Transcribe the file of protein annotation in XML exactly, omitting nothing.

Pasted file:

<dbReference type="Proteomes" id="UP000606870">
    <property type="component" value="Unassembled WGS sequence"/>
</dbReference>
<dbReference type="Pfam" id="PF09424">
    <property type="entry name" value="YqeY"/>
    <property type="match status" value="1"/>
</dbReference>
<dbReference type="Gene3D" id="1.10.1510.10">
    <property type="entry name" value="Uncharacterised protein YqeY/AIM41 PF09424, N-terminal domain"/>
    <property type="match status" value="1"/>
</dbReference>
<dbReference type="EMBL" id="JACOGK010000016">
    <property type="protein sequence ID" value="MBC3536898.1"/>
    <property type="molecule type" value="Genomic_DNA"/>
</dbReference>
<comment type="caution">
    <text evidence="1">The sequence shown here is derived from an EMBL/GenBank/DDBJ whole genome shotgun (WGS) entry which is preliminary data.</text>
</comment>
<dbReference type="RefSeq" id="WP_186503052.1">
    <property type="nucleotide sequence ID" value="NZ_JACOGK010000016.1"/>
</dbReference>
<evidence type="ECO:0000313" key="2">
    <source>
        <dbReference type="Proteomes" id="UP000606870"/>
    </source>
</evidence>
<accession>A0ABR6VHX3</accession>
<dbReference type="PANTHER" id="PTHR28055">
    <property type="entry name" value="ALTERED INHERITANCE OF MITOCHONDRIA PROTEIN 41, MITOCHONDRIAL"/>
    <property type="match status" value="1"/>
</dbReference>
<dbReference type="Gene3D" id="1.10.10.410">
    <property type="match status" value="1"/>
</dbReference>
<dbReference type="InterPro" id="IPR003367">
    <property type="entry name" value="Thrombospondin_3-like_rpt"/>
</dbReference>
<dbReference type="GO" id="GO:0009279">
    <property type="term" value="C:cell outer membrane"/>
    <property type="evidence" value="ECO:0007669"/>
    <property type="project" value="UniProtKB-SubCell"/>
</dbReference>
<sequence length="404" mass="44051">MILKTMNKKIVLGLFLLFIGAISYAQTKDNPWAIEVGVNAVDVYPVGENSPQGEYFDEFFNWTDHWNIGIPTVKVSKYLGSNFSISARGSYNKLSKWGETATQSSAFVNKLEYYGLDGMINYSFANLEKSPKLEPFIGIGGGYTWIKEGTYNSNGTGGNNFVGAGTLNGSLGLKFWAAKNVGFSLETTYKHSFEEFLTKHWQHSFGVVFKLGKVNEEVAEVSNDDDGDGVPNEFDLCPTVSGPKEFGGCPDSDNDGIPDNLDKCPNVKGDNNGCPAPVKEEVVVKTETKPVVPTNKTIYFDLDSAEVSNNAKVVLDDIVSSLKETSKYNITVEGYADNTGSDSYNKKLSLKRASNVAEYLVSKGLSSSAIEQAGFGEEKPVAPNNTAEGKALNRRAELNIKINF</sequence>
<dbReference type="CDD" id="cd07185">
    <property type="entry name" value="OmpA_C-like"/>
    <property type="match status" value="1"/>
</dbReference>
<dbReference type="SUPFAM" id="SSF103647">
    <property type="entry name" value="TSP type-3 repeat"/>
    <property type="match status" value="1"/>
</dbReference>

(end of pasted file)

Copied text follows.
<dbReference type="Proteomes" id="UP000606870">
    <property type="component" value="Unassembled WGS sequence"/>
</dbReference>
<dbReference type="Pfam" id="PF09424">
    <property type="entry name" value="YqeY"/>
    <property type="match status" value="1"/>
</dbReference>
<dbReference type="Gene3D" id="1.10.1510.10">
    <property type="entry name" value="Uncharacterised protein YqeY/AIM41 PF09424, N-terminal domain"/>
    <property type="match status" value="1"/>
</dbReference>
<dbReference type="EMBL" id="JACOGK010000016">
    <property type="protein sequence ID" value="MBC3536898.1"/>
    <property type="molecule type" value="Genomic_DNA"/>
</dbReference>
<comment type="caution">
    <text evidence="1">The sequence shown here is derived from an EMBL/GenBank/DDBJ whole genome shotgun (WGS) entry which is preliminary data.</text>
</comment>
<dbReference type="RefSeq" id="WP_186503052.1">
    <property type="nucleotide sequence ID" value="NZ_JACOGK010000016.1"/>
</dbReference>
<evidence type="ECO:0000313" key="2">
    <source>
        <dbReference type="Proteomes" id="UP000606870"/>
    </source>
</evidence>
<accession>A0ABR6VHX3</accession>
<dbReference type="PANTHER" id="PTHR28055">
    <property type="entry name" value="ALTERED INHERITANCE OF MITOCHONDRIA PROTEIN 41, MITOCHONDRIAL"/>
    <property type="match status" value="1"/>
</dbReference>
<dbReference type="Gene3D" id="1.10.10.410">
    <property type="match status" value="1"/>
</dbReference>
<dbReference type="InterPro" id="IPR003367">
    <property type="entry name" value="Thrombospondin_3-like_rpt"/>
</dbReference>
<dbReference type="GO" id="GO:0009279">
    <property type="term" value="C:cell outer membrane"/>
    <property type="evidence" value="ECO:0007669"/>
    <property type="project" value="UniProtKB-SubCell"/>
</dbReference>
<sequence length="404" mass="44051">MILKTMNKKIVLGLFLLFIGAISYAQTKDNPWAIEVGVNAVDVYPVGENSPQGEYFDEFFNWTDHWNIGIPTVKVSKYLGSNFSISARGSYNKLSKWGETATQSSAFVNKLEYYGLDGMINYSFANLEKSPKLEPFIGIGGGYTWIKEGTYNSNGTGGNNFVGAGTLNGSLGLKFWAAKNVGFSLETTYKHSFEEFLTKHWQHSFGVVFKLGKVNEEVAEVSNDDDGDGVPNEFDLCPTVSGPKEFGGCPDSDNDGIPDNLDKCPNVKGDNNGCPAPVKEEVVVKTETKPVVPTNKTIYFDLDSAEVSNNAKVVLDDIVSSLKETSKYNITVEGYADNTGSDSYNKKLSLKRASNVAEYLVSKGLSSSAIEQAGFGEEKPVAPNNTAEGKALNRRAELNIKINF</sequence>
<dbReference type="CDD" id="cd07185">
    <property type="entry name" value="OmpA_C-like"/>
    <property type="match status" value="1"/>
</dbReference>
<dbReference type="SUPFAM" id="SSF103647">
    <property type="entry name" value="TSP type-3 repeat"/>
    <property type="match status" value="1"/>
</dbReference>